The man who started the rot, of course, was David Cameron, who thought the extremists could be silenced with a referendum.  Cameron, too, was a lazybones, and the real damage in his time was done by the worst villain of the lot, George Osborne.  Without Osborne’s duplicitous ‘austerity’ programme – there was plenty of welfare for bankers, but no money left for anyone less fortunate – we wouldn’t have had Brexit, food banks, government law-breaking, or obscene inequality.

I can hear you trying to calm me down (I must be showing signs of another outburst).  At least, you say, quite a lot of people have now woken up from their long slumber and seem to have made up their mind up not to vote Tory in future.  Shouldn’t you be feeling optimistic at the prospect of a Labour government sometime next year?  As other European countries move ever further to the right, shouldn’t we celebrate that Britain may soon move in the opposite direction?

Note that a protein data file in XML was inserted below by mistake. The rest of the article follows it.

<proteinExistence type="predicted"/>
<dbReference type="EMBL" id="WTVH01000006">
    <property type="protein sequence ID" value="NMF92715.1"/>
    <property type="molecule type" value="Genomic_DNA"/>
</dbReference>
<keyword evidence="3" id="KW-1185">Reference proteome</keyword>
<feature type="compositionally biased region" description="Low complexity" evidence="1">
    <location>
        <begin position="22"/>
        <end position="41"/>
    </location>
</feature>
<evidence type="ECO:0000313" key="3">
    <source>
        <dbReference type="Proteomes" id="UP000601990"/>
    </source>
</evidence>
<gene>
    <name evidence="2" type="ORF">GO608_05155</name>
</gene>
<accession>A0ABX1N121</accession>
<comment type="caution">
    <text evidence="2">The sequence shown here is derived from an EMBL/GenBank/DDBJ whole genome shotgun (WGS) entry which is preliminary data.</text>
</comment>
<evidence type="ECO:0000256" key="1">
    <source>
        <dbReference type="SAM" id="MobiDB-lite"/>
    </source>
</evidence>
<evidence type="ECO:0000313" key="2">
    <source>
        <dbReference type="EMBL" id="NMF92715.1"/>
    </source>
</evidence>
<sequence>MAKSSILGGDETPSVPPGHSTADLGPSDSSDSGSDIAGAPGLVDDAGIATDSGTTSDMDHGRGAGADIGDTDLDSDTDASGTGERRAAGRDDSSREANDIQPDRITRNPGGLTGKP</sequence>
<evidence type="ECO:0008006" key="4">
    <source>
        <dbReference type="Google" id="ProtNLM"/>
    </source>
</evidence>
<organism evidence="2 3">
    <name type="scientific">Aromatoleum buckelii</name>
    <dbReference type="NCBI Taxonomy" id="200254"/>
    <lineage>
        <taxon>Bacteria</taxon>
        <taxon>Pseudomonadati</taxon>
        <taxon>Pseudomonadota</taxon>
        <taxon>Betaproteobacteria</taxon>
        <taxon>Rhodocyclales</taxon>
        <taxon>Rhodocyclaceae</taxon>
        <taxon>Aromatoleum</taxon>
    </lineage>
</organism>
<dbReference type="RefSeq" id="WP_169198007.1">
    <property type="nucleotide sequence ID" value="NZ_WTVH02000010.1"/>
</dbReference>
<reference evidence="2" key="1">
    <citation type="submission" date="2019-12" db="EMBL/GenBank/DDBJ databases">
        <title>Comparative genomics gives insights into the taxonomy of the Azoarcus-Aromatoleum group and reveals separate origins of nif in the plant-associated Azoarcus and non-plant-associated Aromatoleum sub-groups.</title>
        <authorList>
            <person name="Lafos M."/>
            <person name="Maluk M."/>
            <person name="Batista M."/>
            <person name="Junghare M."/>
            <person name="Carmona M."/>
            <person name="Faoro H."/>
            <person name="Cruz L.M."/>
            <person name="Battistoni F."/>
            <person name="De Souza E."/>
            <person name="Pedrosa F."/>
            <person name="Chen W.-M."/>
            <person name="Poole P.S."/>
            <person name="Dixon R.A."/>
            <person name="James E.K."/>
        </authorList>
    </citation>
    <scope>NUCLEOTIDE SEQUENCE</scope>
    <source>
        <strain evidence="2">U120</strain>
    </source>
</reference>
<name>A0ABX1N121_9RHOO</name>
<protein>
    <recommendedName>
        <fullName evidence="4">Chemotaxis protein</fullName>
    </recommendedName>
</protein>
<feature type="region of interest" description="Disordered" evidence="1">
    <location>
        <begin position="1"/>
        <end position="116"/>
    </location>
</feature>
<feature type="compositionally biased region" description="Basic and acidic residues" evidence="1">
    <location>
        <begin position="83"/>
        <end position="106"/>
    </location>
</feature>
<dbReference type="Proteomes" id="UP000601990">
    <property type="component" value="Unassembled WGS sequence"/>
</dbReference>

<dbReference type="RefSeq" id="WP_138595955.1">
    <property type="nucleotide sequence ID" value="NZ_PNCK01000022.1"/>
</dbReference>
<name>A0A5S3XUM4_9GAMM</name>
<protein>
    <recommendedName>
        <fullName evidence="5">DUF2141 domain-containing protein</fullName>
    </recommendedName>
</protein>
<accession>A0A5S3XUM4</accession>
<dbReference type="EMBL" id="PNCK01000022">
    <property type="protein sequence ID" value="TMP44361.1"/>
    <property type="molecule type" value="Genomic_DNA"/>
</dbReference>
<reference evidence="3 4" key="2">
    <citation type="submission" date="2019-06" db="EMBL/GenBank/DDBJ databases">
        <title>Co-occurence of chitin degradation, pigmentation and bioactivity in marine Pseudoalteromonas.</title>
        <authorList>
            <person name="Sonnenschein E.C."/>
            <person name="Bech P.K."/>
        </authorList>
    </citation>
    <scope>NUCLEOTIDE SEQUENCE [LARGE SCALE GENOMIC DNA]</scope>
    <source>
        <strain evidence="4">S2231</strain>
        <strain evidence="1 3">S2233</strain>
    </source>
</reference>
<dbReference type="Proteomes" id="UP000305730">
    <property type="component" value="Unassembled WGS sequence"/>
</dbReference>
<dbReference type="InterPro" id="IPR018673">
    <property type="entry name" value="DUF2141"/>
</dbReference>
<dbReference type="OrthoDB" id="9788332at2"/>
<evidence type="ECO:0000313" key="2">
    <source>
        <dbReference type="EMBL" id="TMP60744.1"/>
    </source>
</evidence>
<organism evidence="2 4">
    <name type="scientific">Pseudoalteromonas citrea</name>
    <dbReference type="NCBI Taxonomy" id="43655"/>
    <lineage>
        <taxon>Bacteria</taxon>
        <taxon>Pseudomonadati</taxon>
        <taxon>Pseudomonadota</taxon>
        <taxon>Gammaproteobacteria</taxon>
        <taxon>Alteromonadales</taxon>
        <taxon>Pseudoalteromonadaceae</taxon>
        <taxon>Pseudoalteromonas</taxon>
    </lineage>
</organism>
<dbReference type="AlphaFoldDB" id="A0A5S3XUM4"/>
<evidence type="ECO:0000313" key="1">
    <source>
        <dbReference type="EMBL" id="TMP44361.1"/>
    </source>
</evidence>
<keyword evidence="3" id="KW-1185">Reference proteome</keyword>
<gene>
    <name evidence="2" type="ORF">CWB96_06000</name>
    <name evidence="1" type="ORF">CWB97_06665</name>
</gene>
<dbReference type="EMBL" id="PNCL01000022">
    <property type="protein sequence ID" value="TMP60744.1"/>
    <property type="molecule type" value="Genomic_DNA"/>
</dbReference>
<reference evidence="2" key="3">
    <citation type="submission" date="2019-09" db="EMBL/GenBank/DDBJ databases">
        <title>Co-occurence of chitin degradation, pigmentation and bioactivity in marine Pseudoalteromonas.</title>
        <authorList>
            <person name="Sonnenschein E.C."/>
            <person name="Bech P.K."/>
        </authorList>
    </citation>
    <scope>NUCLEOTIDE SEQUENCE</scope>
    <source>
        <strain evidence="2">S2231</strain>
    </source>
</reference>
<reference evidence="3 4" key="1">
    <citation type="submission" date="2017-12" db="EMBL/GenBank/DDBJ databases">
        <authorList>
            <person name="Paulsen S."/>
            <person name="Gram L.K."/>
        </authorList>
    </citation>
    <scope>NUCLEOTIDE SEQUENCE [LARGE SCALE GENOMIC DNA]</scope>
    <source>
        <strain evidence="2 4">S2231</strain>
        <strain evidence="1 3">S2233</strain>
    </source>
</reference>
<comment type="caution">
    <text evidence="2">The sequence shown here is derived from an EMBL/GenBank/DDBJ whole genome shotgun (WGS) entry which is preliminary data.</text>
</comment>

Ah, I reply, but isn’t Britain already a long way down the road to political extremism of the right?  And what is there to celebrate about the prospect of a Labour government?  Keir Starmer says there’s ‘no money left’ to undo anything the Tories have done – exactly the reason George Osborne gave for his cuts – and nothing can be done until ‘growth’ produces more tax receipts.  He’s abandoned all the policies he claimed to have before he became leader, and his vacuous ‘five missions’ amount to little.  It’s hard to see that many people are going to see any substantial change with a Labour or Labour-dominated government.  True, Tony Blair also threw many principles overboard before the 1997 election and, like Starmer, cosied up to Rupert Murdoch, but at least he had some policies to offer.  Starmer seems to have none, and no settled principles.  In effect, the Overton Window has moved a long way.  While the Tories have become the equivalent of the US Republican Party, the UK Labour Party now occupies the ideological position of the previous Conservative Party.